Deforia Lane’s presentation on the healing power of music showed how and why music therapy is helping people of all ages dealing with mental and physical disease and disabilities. Lane directs art and music therapy at University Hospitals Case Medical Center’s Seidman Cancer Center in Cleveland. Her rousing session had participants singing along, clapping, and even hand-dancing. (You had to be there.)
Research results support these and other forms of art therapy. But more is needed, stressed Sunil Iyengar of the National Endowment for the Arts. Toward that end, his office offers some grants and is partnering with other government agencies to increase funding opportunities for researchers.
But art doesn’t just help patients directly. It can help health professionals too—enabling them to serve patients better.
Toward that end, the Cleveland Museum of Art’s Vital Signs program for healthcare professionals brings medical residents and students into the museum for focused programs. Rather than spending just a few seconds in front of an artwork, groups focus on them for about 20 minutes. They discuss pieces of art together, and questions help them see and appreciate different perspectives.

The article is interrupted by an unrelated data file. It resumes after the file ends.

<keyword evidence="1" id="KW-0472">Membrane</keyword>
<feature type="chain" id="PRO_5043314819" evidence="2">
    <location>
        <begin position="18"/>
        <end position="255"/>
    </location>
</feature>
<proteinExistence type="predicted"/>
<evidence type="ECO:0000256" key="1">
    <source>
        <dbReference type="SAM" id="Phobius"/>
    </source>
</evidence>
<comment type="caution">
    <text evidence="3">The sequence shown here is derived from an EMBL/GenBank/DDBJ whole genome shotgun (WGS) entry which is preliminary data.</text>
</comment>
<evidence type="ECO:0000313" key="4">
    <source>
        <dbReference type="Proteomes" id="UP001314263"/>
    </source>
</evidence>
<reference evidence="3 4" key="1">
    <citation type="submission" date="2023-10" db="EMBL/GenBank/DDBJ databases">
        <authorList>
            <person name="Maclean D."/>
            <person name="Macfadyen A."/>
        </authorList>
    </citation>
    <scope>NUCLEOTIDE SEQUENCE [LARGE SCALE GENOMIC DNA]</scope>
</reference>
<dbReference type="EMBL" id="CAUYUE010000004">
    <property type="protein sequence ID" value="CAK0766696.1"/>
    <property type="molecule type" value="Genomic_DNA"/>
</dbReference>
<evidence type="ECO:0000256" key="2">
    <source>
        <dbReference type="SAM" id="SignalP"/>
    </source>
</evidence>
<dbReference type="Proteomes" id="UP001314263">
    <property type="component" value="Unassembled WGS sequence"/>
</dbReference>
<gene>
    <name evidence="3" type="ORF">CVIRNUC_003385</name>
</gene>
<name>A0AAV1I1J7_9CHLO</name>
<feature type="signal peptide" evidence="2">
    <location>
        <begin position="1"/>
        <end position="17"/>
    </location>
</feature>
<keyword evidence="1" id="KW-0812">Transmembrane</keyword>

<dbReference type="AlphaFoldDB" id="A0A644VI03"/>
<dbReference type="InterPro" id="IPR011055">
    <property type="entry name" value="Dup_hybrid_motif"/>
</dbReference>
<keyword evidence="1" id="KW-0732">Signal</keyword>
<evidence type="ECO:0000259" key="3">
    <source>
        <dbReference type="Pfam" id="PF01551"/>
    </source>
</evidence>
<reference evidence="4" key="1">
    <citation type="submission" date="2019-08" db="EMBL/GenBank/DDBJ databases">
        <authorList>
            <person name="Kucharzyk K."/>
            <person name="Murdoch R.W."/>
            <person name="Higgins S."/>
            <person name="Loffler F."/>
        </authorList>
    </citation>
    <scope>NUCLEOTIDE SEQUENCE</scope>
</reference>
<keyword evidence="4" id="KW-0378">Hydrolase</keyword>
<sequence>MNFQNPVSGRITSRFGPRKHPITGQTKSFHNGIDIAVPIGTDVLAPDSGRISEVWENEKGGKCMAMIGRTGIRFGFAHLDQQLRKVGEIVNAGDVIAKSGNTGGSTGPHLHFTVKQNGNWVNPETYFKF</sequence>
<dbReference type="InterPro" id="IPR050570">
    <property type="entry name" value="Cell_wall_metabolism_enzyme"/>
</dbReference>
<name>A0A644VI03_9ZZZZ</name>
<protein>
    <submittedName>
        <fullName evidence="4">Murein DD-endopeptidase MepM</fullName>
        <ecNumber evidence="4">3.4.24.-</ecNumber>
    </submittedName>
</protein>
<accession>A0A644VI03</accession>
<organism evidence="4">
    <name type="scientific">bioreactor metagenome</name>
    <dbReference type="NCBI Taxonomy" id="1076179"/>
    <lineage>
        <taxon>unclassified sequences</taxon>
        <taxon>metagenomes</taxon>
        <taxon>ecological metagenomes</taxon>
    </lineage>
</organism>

Artists and designers are producing products and services that help the medical community too. A design and innovation panel showcased mobile apps, custom-designed skull plates, and even adaptive clothing.
The program continues today in Cleveland. And artists and designers in Ohio and elsewhere will continue to innovate and contribute to medicine and other fields that touch our lives everyday.